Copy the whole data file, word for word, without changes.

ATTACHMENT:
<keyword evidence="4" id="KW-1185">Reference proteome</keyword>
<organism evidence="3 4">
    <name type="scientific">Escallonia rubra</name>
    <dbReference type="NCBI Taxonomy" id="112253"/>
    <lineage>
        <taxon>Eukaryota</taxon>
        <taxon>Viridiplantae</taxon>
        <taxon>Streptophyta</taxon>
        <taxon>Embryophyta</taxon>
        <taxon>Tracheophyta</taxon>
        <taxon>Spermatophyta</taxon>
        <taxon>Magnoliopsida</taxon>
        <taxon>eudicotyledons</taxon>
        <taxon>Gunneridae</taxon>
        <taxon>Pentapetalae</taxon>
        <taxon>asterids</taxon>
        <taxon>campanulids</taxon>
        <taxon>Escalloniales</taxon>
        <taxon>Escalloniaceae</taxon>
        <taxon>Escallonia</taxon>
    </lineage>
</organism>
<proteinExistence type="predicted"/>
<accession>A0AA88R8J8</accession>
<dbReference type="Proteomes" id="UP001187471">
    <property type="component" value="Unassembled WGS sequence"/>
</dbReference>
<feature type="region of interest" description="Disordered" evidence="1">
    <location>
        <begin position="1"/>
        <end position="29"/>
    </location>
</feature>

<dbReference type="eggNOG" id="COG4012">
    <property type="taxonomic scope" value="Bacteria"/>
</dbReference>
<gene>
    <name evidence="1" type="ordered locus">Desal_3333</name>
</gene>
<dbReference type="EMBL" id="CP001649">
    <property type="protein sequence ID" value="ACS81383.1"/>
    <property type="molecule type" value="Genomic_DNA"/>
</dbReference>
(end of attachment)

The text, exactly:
<keyword evidence="4" id="KW-1185">Reference proteome</keyword>
<organism evidence="3 4">
    <name type="scientific">Escallonia rubra</name>
    <dbReference type="NCBI Taxonomy" id="112253"/>
    <lineage>
        <taxon>Eukaryota</taxon>
        <taxon>Viridiplantae</taxon>
        <taxon>Streptophyta</taxon>
        <taxon>Embryophyta</taxon>
        <taxon>Tracheophyta</taxon>
        <taxon>Spermatophyta</taxon>
        <taxon>Magnoliopsida</taxon>
        <taxon>eudicotyledons</taxon>
        <taxon>Gunneridae</taxon>
        <taxon>Pentapetalae</taxon>
        <taxon>asterids</taxon>
        <taxon>campanulids</taxon>
        <taxon>Escalloniales</taxon>
        <taxon>Escalloniaceae</taxon>
        <taxon>Escallonia</taxon>
    </lineage>
</organism>
<proteinExistence type="predicted"/>
<accession>A0AA88R8J8</accession>
<dbReference type="Proteomes" id="UP001187471">
    <property type="component" value="Unassembled WGS sequence"/>
</dbReference>
<feature type="region of interest" description="Disordered" evidence="1">
    <location>
        <begin position="1"/>
        <end position="29"/>
    </location>
</feature>

<dbReference type="eggNOG" id="COG4012">
    <property type="taxonomic scope" value="Bacteria"/>
</dbReference>
<gene>
    <name evidence="1" type="ordered locus">Desal_3333</name>
</gene>
<dbReference type="EMBL" id="CP001649">
    <property type="protein sequence ID" value="ACS81383.1"/>
    <property type="molecule type" value="Genomic_DNA"/>
</dbReference>